x is a cardinal number <-> [Exist z. for all y. y exemplifies x <-> y
bijective to z]

It is clear that the bijective relation has the universe as its field.

so cardinal number is a form.

Now the natural ordinals like 1st, 2nd, 3rd, ... Those are a little
bit more complicated, each is exemplified by isomorphic relations. for
example 2nd is the universal exemplified by all relations isomorphic
to {(0,1),(1,2)}

So it is also a structure since the field of that relation is the
whole universe.

The Omega-th ordinal would be the universal exemplified by all
relations isomorphic to {(0,1),(1,2),(2,3)...}

Of course one can use classes to define ordered pair in a general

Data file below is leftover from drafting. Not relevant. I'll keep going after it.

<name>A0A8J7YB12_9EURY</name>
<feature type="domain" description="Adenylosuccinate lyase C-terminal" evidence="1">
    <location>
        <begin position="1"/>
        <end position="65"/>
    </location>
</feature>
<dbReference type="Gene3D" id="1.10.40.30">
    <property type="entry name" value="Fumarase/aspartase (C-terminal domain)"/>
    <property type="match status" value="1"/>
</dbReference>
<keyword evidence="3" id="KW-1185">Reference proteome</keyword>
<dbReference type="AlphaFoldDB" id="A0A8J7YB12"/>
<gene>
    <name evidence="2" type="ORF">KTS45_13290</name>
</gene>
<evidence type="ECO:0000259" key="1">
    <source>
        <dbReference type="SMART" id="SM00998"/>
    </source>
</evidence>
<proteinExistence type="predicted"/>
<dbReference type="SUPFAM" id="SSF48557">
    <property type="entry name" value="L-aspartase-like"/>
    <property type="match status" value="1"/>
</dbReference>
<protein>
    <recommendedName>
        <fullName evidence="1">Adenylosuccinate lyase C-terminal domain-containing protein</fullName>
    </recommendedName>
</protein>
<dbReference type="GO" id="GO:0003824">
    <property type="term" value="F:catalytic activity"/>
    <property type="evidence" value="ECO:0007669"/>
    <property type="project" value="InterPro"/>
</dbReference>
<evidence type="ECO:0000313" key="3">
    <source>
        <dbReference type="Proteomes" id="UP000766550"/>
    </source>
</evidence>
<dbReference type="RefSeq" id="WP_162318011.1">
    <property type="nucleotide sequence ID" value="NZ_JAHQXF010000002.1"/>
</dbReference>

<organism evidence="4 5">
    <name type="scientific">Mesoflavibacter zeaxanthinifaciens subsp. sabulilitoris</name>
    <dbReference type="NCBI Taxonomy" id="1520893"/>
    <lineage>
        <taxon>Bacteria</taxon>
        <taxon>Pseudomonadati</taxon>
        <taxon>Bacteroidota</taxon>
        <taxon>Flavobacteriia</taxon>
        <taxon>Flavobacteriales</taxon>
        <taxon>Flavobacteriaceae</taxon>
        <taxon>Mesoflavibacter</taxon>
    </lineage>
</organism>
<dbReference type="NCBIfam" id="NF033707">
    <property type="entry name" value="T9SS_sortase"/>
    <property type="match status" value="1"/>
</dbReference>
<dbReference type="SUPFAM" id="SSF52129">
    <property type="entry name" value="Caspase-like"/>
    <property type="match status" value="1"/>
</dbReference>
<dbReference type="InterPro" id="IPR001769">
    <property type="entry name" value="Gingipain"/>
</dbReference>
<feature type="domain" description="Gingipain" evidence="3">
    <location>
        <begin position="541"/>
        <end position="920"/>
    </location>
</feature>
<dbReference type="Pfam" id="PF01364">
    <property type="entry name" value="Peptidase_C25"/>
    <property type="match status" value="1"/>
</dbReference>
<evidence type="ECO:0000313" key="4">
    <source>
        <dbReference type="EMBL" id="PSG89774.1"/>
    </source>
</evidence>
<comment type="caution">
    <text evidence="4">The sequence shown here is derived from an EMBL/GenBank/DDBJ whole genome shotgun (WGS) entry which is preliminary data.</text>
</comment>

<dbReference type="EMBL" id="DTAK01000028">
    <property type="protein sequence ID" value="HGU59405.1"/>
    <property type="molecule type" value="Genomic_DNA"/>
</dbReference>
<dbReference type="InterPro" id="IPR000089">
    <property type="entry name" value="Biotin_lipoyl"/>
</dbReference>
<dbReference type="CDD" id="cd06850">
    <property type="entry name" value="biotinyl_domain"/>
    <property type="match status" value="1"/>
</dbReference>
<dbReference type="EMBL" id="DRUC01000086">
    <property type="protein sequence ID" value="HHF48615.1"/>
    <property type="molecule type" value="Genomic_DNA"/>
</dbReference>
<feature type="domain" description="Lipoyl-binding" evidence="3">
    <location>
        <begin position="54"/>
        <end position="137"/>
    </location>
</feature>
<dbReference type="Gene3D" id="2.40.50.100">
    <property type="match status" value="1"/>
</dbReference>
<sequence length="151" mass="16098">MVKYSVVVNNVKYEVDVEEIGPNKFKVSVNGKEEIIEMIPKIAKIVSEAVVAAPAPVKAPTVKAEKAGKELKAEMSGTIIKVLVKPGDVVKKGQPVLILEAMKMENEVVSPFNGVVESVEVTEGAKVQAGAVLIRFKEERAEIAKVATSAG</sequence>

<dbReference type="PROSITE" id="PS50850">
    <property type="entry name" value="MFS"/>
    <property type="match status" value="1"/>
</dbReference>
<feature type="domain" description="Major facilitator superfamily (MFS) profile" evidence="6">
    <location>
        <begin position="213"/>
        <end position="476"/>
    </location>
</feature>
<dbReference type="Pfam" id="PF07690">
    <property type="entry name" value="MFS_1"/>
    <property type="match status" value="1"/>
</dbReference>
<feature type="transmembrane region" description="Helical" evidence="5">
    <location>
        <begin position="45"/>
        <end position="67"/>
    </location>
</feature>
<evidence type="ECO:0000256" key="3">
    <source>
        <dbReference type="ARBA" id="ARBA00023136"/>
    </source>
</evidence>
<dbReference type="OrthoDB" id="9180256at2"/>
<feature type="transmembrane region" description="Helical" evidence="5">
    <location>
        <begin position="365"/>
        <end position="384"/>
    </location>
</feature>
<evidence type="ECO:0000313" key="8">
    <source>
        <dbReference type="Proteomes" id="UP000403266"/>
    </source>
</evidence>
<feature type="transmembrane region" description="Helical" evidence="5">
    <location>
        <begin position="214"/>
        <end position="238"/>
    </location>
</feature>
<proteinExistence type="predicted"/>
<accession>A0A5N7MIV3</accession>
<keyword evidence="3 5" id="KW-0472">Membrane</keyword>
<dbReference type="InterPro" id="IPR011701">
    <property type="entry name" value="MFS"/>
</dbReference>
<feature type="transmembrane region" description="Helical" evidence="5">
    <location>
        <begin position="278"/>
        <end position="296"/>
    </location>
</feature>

manner, like saying:

Exist F: [for all y. y atom of F <-> Exist a,b,c: y=(a,b,c)] &
for all y1,y2,a1,b1,c1,a2,b2,c2 (y1=(a1,b1,c1) & y2=(a2,b2,c2) -
>[c1=c2<->a1=a2 & b1=b2])

where (,,) follows some concrete fixed definition of ordered triples.

However the definition of c in relation to a,b is not related to the
definition of the (,,) itself.

The above sentence is to be abbreviated as: Exist F: F is ordered pair
defining function.

Now we can define "ordered pair" in general in the following manner:

p is an F_ordered pair <-> F is ordered pair defining function & Exist
a,b: (a,b,p) in F

p is an ordered pair <-> Exist F,a,b: F is ordered pair defining
function & (a,b,p) in F.

b is a projection of an ordered pair <-> Exist F,a,p: F is ordered
pair defining function & [(a,b,p) in F or (b,a,p) in F]

p is an ordered pair of a,b <-> Exist F: F is ordered pair defining
function & (a,b,p) in F.

R is an F_binary relation <-> for all y. y in R -> y is an F_ordered
pair.

R is a relation <-> Exist F. R is an F_binary relation

In this way we can define all relations isomorphic to some relation
regardless of the type of the implementation of the ordered pair those